Sold on a mountain

The Berry family bought a mountain in Maine and turned it into a ski resort
Saddleback Mountain, Maine
From £197,850: a lodge at Saddleback Mountain, Maine. Call Saddleback Village on 001 207 864 3881
Five years ago, Mark Berry and his six brothers and sisters bought a mountain - as you do - in Maine, in the north-east corner of the US.

The family mountain is called Saddleback and covers 8,000 acres of glorious forests and lakes.

Now Berry is trying to persuade British buyers in search of natural, wild beauty to journey across the Atlantic and buy a few bargain acres of America.

“I have skied here since I was three,” says Berry, now in his fifties. “When the mountain came up for sale we clubbed together with our parents and bought it. It’s a beautiful place that provides good skiing and good value.”

The family paid £4.4 million for Saddleback and has spent £16.6 million to date adding new lifts, accommodation and cutting new pistes. “Our goal here is to take advantage of the 8,000 acres without wrecking the wonderful wildness of the mountain,” says Berry. “Unlike many US resorts, the ski trails meander through the trees.”

You will be thankful for the trees if you ski there because temperatures on the 4,120ft mountain can drop to an eye-watering minus-30 degrees Celsius. Snowfalls begin as the autumnal leaves tumble and last well into April, averaging 200 inches a year.

But the long season means good rentals from the American family market while summers are equally action-packed. There are 60 lakes within an hour and hikers, bikers and outdoor fiends have plenty to occupy them.

'There are more moose than people and no designer shops. It's all about natural beauty'



Saddleback is selling property from £91,440 for one-bedroom apartments and, from £197,850, four-bedroom semi-detached homes. Accommodation is spacious and well finished, with lake or mountain views.

UK-based agent New England Concepts has one- to three-acre plots at Saddleback with new detached houses from £277,100. The properties are modular: pre-fabricated wooden chalets built by a local firm with a 20-year structural guarantee.

Richard Jennings of New England Concepts says its aim is to provide keen pricing on modern homes in a year-round resort. Saddleback is a four-hour drive north from Boston, a distance that Jennings admits deters some would-be buyers. “But once you are here it’s very special,” he argues. “There are more moose than people. If you are looking for somewhere like Chamonix or Courchevel with designer shops, then this is not for you. This is about extraordinary natural beauty.”

Rangeley Lake, Maine
£210,620: four-bedroom house on Rangeley Lake. Through Morton & Furbish (001 207 864 5777)

Rangeley Lake


Seven miles down from Saddleback Mountain, the small town of Rangeley is a popular summer destination. James Eastlack of local agent Morton & Furbish says prices today are lower than in 2007, and sales have slowed but, as a predominantly second-home destination, there haven’t been the drastic falls suffered elsewhere in America.

“We are a resort market, so sellers can generally afford to be patient,” says Eastlack. “Rangeley is a four-seasons resort benefiting from a deep-water lake stocked with salmon and trout and access to good skiing on the mountain. That’s what keeps our values.”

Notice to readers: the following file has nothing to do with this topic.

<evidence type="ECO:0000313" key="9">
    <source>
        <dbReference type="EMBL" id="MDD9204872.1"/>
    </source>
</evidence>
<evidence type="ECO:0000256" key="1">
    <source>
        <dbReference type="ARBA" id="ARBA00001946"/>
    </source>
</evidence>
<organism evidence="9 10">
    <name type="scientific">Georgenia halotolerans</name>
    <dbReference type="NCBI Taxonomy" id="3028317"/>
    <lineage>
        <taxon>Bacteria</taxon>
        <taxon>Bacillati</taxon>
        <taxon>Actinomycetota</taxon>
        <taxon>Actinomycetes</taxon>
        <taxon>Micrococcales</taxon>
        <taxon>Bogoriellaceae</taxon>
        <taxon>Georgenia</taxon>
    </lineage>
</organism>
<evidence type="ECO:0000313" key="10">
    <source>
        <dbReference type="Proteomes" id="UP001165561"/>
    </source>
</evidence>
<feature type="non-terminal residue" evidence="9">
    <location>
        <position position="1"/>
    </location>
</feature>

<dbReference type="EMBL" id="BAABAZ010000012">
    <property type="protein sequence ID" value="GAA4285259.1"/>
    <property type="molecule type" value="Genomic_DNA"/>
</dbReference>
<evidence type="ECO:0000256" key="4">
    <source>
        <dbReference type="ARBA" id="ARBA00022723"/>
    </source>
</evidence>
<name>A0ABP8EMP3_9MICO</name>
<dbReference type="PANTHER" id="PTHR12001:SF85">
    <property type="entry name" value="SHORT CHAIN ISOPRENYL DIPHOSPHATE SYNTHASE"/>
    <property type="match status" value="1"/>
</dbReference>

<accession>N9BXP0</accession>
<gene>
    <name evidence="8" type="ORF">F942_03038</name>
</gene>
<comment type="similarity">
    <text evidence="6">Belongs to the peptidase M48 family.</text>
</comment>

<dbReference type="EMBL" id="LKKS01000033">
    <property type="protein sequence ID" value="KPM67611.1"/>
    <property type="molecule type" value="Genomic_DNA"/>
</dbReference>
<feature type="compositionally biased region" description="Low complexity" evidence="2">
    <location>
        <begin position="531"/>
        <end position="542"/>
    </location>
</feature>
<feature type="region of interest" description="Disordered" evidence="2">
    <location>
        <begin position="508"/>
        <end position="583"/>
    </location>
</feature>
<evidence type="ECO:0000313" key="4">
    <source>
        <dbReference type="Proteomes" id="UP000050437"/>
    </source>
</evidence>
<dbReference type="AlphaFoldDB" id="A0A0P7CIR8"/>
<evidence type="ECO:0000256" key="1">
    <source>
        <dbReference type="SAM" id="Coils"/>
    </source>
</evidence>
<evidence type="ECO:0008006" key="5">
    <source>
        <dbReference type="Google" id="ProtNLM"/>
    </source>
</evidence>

Eastlack has three-bedroom chalets in one-acre plots for £166,260 and lakefront cottages for £277,100. New England Concepts is selling off-plan lodges with three bedrooms for £202,280.

These handsome homes have good views over Rangeley Lake and easy access to the simple bars and restaurants in town. As at Saddleback, these properties are open-plan and combine traditional New England architecture with modern interior design.

Maine bills itself as the Pine Tree State, with 90 per cent of the state heavily forested. The 3,500-mile rocky coastline is the longest of any US state and there are state parks and lakes galore. You won’t find too many bright lights in western Maine.

Even on a night out most people wear nothing flashier than checked shirts and jeans but at Saddleback you’ll see moose, deer, bald eagles and even an occasional black bear. If you like peace, quiet, snow and overwhelming natural beauty, then that four-hour drive may just be worth it.

Contacts


Saddleback Village: 001 207 864 3881; www.saddlebackvillage.com.
New England Concepts: 01423 816155; www.newenglandconcepts.com.
Morton & Furbish: 001 207 864 5777; www.morton-furbish.com.

The Maine attractions


Location: Maine covers 35,380 square miles and is the largest of the six New England states (the others are Massachusetts, Rhode Island, Connecticut, New Hampshire and Vermont). It is the most easterly state of the US, bordering the Atlantic Ocean to the south and east, New Hampshire to the west and Canada to the north. Maine is known for its rocky coastline, exceptional seafood and vast, unpopulated inland forests. Saddleback and Rangeley lakes are both in the Western Maine Mountains, 230 miles north of Boston. Saddleback, at 4,120ft, is one of seven ski mountains in New England.

Access: Most visitors from London arrive in Boston on daily Virgin Atlantic, American Airlines or BA flights and drive north to Maine. Bangor airport is two hours from Saddleback and there are 35-minute flights on Delta from Boston.

Climate: The western region of Maine has a humid continental climate. Expect humid summers with temperatures averaging 25 degrees Celsius, while winters are cold with average temperatures of minus-11 degrees Celsius.

Fact file


* Buying costs average £1,385.
* Annual maintenance fees at Saddleback and Rangeley Lakes average £1,163 to £1,607.
* Saddleback Mountain has 64 trails with 12 “top to bottom slopes”, including a three-mile green (beginner) one. A day ski pass is £22 and a season pass is £221.

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